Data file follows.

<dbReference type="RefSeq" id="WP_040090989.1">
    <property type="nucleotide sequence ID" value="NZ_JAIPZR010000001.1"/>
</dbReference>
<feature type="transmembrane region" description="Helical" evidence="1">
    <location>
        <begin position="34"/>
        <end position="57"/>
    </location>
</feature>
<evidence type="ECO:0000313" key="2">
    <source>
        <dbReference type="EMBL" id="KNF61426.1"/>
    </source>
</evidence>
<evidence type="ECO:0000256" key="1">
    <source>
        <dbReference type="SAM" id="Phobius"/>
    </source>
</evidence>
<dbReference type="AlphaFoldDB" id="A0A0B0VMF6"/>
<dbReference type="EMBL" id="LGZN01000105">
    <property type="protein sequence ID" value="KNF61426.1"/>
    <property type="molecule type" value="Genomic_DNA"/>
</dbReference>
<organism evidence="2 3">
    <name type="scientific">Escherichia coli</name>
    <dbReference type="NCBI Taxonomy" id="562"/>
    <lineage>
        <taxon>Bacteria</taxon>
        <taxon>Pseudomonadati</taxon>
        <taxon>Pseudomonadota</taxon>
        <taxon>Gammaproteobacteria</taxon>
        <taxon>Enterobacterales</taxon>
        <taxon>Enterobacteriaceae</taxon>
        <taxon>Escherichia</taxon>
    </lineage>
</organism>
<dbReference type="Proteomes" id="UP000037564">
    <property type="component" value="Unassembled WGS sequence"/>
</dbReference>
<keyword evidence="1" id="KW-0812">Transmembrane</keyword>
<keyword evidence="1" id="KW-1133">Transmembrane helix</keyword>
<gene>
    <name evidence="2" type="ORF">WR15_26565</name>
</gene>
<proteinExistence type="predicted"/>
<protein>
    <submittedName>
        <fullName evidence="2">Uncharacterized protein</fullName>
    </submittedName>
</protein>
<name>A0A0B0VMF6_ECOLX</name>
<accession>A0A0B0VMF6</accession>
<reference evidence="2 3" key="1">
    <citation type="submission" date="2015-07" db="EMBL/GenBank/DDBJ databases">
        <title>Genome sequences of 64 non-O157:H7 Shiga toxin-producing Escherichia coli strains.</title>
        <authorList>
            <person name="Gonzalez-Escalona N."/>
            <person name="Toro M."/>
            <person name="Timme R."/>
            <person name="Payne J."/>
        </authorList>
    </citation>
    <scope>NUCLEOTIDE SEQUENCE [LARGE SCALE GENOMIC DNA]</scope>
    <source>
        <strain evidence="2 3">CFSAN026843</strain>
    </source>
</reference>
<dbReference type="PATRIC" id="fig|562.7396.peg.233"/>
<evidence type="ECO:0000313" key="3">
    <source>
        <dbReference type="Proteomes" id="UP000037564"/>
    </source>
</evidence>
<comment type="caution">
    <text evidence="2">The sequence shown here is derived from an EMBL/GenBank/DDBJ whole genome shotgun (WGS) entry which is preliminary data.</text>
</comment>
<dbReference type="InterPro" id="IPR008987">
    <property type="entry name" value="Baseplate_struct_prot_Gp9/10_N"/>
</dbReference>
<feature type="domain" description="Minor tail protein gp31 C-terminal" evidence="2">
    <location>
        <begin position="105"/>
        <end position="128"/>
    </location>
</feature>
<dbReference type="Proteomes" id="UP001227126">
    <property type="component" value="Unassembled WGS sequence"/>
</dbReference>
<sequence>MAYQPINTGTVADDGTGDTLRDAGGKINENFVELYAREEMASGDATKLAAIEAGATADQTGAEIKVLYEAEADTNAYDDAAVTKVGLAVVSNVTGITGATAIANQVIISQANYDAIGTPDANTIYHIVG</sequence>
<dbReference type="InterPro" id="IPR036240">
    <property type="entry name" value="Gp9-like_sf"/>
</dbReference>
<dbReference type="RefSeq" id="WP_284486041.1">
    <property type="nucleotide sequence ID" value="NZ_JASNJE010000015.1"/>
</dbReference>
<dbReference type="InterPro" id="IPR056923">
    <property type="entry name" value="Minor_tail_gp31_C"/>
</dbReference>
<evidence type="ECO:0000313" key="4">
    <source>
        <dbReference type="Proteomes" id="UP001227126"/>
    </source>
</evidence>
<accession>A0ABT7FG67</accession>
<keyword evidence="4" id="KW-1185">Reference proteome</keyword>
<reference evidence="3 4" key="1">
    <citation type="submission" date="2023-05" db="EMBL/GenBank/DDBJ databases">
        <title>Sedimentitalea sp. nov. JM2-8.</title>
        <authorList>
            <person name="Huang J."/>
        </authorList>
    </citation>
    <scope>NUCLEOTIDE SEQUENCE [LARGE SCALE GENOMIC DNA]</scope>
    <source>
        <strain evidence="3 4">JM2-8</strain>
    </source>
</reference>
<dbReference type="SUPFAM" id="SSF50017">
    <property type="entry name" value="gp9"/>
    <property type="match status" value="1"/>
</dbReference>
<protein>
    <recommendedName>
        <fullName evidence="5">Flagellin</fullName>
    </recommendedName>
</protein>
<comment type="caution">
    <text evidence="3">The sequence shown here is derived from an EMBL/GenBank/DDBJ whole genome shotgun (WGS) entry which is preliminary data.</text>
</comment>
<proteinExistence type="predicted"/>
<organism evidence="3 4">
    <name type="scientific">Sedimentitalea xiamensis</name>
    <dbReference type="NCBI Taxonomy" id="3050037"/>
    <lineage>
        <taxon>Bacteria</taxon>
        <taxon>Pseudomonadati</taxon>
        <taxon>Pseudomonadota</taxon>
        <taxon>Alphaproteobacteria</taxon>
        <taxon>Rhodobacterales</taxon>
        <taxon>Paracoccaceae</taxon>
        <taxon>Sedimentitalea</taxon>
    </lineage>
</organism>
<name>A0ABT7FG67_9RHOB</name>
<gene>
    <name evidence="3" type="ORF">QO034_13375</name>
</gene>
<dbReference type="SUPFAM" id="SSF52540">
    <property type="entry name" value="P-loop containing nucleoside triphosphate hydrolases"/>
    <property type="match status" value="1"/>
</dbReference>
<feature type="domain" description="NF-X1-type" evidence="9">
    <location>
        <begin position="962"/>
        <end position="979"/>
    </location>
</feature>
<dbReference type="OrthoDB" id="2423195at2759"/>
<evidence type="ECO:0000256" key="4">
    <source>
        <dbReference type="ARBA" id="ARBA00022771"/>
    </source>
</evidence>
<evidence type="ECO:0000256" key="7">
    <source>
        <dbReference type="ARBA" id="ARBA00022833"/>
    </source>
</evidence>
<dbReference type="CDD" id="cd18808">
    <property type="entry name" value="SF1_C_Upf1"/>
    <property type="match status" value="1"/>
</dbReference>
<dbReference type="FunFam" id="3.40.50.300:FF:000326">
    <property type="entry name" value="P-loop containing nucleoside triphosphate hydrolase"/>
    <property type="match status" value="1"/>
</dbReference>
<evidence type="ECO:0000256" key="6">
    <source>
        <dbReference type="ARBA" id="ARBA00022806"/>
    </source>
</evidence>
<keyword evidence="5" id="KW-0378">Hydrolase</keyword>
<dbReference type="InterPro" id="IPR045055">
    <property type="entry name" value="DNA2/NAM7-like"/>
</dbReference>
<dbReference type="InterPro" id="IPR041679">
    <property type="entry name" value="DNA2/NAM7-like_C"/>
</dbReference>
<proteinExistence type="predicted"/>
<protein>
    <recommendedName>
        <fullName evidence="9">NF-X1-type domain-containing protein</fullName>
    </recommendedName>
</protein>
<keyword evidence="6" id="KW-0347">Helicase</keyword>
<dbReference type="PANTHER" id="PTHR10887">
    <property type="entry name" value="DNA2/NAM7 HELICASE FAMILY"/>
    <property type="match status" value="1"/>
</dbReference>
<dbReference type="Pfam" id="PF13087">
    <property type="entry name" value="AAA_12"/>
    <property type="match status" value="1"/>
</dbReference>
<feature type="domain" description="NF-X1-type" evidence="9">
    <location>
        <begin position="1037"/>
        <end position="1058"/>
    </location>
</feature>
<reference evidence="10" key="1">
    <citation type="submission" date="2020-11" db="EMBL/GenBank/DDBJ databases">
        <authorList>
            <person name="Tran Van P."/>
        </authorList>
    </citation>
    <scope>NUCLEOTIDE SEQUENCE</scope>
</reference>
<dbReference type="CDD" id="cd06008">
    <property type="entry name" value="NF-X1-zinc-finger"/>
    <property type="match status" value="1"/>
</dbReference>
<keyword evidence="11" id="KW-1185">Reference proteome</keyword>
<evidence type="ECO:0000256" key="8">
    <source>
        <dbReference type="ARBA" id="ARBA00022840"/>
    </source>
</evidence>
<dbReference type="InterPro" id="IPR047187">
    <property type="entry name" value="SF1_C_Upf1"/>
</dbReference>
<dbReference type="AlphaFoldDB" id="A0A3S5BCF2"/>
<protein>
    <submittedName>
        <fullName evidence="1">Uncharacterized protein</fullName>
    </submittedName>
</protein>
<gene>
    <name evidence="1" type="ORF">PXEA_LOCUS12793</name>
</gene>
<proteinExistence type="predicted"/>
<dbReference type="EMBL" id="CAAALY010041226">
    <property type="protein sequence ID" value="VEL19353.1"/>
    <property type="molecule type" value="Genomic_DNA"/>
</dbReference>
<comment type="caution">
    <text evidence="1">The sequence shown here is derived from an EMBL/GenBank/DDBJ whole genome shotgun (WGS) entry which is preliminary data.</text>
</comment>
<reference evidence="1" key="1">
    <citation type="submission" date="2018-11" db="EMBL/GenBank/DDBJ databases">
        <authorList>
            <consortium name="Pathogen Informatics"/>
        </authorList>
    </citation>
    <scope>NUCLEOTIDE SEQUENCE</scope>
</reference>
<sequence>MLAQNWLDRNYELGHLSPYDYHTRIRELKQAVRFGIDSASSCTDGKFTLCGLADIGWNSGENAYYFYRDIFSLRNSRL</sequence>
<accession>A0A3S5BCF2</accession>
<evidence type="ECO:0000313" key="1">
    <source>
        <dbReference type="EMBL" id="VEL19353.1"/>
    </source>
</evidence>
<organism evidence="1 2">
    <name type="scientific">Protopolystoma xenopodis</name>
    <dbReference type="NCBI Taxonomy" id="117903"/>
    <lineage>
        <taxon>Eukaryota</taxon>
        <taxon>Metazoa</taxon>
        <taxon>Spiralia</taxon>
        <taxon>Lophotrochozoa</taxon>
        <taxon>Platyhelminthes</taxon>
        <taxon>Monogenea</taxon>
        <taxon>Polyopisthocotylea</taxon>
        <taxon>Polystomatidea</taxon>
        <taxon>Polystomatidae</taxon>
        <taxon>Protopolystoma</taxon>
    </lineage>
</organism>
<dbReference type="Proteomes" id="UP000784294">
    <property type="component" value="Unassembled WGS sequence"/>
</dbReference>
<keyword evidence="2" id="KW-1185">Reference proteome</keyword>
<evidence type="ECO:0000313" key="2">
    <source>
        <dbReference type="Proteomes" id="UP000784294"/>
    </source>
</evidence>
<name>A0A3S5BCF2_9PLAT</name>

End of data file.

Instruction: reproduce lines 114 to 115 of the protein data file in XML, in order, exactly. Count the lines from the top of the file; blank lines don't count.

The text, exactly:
    <scope>NUCLEOTIDE SEQUENCE [LARGE SCALE GENOMIC DNA]</scope>
    <source>